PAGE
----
Christians have been called out of darkness into light. There are many passages in the New Testament on the light granted to believers. Here are a few:
2 Corinthians 4:6 – For God, who commanded the light to shine out of darkness, hath shined in our hearts, to give the light of the knowledge of the glory of God in the face of Jesus Christ.
Ephesians 5:8 – For ye were sometimes darkness, but now are ye light in the Lord: walk as children of light.
Hebrews 12:18 – For ye are not come unto the mount that might be touched, and that burned with fire, nor unto blackness, and darkness, and tempest.
1 Peter 2:9 – But you are a chosen race, a royal priesthood, a holy nation, a people for his own possession, that you may proclaim the excellencies of him who called you out of darkness into his marvelous light.
One of the most remarkable Christian writers of the 17th century was Hugh Binning (1627–1653). Binning describes the sun “as the very spring and fountain of life to all sublunary things.” “How much is that true, he continues of the the light, of the substantial, of whom this sun is but a shadow!…there may be something of the infallibility and incomprehensibility of the divine majesty here represented. For though nothing be clearer than the light, yet there is nothing in its own nature darker than light, that which is so manifest to the eyes, how obscure is it to the understanding. Many debates and inquiries have been about it, but yet it is not known what that is by which we know all things. Certainly such is the divine light. It is inconceivable and inexpressible, therefore is he said to dwell in light inaccessible and full of glory, 1 Tim. vi. 16.”
Before I quote 1 Timothy vi:16 and its context, here is 1 John 1:5-6: “This is the message which we have heard of him, and declare unto you, that God is light, and in him is no darkness at all. 6 If we say that we have fellowship with him, and walk in darkness, we lie, and do not the truth.” We are required to walk in the light, yet in one sense this light is an unapproachable light, as we read in 1 Timothy 4:16:
“13 I charge you in the presence of God, who gives life to all things, and of Christ Jesus, who in his testimony before Pontius Pilate made the good confession, 14 to keep the commandment unstained and free from reproach until the appearing of our Lord Jesus Christ, 15 which he will display at the proper time—he who is the blessed and only Sovereign, the King of kings and Lord of lords, 16 who alone has immortality, who dwells in unapproachable light, whom no one has ever seen or can see. To him be honor and eternal dominion. Amen. “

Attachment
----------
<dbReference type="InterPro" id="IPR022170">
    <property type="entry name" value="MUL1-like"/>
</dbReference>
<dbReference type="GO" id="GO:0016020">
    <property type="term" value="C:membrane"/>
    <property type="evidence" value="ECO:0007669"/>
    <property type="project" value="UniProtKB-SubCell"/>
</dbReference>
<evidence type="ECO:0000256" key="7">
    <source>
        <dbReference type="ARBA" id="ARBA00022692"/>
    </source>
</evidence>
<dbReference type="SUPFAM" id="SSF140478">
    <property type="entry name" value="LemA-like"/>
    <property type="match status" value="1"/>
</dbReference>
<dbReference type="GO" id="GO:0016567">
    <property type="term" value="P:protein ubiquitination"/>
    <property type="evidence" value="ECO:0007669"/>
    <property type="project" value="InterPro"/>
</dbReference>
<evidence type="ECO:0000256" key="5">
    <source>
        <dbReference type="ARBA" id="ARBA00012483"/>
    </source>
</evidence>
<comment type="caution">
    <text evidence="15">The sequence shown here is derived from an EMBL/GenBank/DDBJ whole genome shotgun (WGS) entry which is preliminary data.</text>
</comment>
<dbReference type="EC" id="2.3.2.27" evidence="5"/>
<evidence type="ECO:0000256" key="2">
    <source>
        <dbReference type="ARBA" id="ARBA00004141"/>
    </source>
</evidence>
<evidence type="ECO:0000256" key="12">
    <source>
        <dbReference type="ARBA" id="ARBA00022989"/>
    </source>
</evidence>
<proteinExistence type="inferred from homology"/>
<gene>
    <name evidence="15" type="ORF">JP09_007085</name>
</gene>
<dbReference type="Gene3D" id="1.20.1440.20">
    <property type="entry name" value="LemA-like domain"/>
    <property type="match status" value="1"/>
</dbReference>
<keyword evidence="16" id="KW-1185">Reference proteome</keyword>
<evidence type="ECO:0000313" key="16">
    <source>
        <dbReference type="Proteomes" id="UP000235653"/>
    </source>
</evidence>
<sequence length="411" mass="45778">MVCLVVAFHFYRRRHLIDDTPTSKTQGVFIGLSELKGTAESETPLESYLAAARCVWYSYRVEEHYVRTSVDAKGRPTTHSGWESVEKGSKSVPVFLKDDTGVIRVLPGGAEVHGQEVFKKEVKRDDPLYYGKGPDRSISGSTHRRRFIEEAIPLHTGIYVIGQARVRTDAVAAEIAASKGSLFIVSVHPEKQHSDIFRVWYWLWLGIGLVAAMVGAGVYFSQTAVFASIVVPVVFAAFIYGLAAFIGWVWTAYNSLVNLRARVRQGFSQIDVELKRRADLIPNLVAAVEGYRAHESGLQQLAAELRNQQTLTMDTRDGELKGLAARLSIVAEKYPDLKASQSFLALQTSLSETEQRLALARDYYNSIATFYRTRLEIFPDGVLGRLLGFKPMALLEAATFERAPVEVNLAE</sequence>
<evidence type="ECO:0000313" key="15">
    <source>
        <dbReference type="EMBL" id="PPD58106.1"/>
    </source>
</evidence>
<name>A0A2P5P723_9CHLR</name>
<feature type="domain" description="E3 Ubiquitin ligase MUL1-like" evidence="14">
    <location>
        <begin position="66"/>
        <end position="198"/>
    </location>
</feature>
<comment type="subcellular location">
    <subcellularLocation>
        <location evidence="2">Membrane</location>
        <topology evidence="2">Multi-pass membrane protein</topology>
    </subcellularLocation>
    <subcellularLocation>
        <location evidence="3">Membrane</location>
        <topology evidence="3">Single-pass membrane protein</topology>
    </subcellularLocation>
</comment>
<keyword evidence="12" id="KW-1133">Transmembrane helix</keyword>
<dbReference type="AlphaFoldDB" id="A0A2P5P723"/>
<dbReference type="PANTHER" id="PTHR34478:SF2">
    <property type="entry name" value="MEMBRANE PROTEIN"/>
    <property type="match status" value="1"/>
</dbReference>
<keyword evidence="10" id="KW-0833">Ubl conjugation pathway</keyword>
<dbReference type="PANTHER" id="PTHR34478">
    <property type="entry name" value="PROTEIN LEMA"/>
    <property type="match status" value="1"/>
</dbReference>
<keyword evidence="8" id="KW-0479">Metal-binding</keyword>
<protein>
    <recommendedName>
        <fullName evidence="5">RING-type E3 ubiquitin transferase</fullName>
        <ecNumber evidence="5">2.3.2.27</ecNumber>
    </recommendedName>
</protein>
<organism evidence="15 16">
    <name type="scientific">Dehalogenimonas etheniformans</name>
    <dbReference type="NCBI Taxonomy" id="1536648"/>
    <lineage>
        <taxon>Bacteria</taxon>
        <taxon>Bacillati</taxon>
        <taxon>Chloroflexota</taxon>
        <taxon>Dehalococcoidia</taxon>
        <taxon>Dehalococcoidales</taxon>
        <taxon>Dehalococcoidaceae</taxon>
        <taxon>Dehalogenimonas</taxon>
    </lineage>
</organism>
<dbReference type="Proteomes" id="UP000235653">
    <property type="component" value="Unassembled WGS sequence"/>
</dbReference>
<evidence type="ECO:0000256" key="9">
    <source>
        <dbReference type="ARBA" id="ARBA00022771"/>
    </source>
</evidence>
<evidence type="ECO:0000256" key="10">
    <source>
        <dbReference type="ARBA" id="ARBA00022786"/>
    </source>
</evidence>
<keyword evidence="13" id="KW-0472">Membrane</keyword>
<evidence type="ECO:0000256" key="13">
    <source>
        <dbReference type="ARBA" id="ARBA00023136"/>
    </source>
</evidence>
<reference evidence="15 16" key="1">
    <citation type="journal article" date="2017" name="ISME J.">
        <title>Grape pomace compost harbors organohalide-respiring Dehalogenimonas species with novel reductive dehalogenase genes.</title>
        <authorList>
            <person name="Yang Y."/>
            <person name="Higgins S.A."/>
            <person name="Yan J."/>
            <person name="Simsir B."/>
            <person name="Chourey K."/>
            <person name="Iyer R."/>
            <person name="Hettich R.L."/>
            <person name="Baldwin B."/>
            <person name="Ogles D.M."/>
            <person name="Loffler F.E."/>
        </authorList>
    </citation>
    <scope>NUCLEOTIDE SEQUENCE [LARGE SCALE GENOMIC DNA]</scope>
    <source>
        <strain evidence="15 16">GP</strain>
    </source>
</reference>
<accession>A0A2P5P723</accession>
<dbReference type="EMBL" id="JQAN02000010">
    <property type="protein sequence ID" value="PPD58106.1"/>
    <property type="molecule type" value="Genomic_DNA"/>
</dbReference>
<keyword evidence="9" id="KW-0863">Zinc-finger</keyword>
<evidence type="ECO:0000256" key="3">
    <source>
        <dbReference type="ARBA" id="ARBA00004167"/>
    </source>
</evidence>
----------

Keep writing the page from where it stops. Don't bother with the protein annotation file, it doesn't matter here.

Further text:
How is it possible to have fellowship (another way of saying “walk in the light”) with the unapproachable? In 1 John 1:5-6, we read: “This is the message which we have heard of him, and declare unto you, that God is light, and in him is no darkness at all. 6 If we say that we have fellowship with him, and walk in darkness, we lie, and do not the truth.”
Binning explains that there are two kinds of darkness, one in the unbeliever and one in the believer. [My clarifications are in square brackets].
“There is a twofold darkness that hinders us [believers and unbelievers] to see God, a darkness of ignorance in us [unbelievers], and a darkness of inaccessible light in him [believers]. [Binning now describes unbelievers] The one is a veil upon our hearts, which blinds and darkens the souls of men, that they do not see that which is manifest of God even in his works. O that cloud of unbelief that is spread over our souls, which hinders the glorious rays of that divine light to shine into them. This darkness Satan contributes much to, who is the prince of darkness, 2 Cor. iv. 4.”
[ 2 Corinthians 4:4 In their case the god of this world has blinded the minds of the unbelievers, to keep them from seeing the light of the gospel of the glory of Christ, who is the image of God].